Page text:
out of nowhere

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Prepositional phrase[edit]

out of nowhere

  1. (idiomatic) In an unexpected or inexplicable manner of arrival or occurrence.
    • 1906, Jack London, Brown Wolf:
      It had been no easy matter when he first drifted in mysteriously out of nowhere to their little mountain cottage.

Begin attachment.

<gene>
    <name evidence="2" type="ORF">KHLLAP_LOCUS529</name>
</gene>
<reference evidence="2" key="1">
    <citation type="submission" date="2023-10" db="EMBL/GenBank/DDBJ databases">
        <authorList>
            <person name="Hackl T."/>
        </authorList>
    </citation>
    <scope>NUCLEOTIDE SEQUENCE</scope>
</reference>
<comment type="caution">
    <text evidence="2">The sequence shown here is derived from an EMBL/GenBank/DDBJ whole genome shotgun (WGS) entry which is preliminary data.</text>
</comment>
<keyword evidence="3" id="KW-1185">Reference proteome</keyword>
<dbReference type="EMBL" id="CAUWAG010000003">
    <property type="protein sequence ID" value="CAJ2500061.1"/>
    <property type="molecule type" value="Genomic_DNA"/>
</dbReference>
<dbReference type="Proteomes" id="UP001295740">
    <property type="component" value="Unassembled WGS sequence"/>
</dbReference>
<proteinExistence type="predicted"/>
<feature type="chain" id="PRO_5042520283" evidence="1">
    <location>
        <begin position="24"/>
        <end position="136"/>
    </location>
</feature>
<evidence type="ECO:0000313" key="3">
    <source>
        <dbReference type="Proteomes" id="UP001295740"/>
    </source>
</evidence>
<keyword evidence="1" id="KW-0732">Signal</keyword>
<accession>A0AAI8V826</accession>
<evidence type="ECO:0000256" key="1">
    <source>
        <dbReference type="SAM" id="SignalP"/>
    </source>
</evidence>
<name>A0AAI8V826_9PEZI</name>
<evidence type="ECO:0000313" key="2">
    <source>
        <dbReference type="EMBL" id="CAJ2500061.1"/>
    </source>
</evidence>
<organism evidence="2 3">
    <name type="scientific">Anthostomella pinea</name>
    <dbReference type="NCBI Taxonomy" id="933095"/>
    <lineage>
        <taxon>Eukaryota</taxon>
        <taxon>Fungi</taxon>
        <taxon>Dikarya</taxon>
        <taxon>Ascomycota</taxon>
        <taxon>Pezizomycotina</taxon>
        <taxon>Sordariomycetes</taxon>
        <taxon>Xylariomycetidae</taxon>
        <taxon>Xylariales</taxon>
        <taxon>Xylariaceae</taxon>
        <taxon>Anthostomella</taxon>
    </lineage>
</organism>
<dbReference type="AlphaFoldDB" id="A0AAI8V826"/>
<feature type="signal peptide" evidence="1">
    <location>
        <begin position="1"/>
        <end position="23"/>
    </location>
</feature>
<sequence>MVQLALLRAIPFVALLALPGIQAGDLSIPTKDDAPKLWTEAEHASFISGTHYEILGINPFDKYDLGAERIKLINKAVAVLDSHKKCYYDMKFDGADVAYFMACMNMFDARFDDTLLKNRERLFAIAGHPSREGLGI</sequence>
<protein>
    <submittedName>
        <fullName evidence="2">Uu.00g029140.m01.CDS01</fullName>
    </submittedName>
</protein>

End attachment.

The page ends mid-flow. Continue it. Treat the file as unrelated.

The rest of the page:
• 1916, P. G. Wodehouse, chapter 12, in Uneasy Money:
      Mr Pickering's 'Hi!' came out of nowhere and hit him like a torpedo.
    • 2015 May 25, Daniel Taylor, “Norwich reach Premier League after early blitz sees off Middlesbrough”, in The Guardian (London)[1]:
      The opening goal came out of nowhere and, buoyed, it was a lovely sequence of crisp passes that culminated in Steven Whittaker playing in Nathan Redmond to double the lead.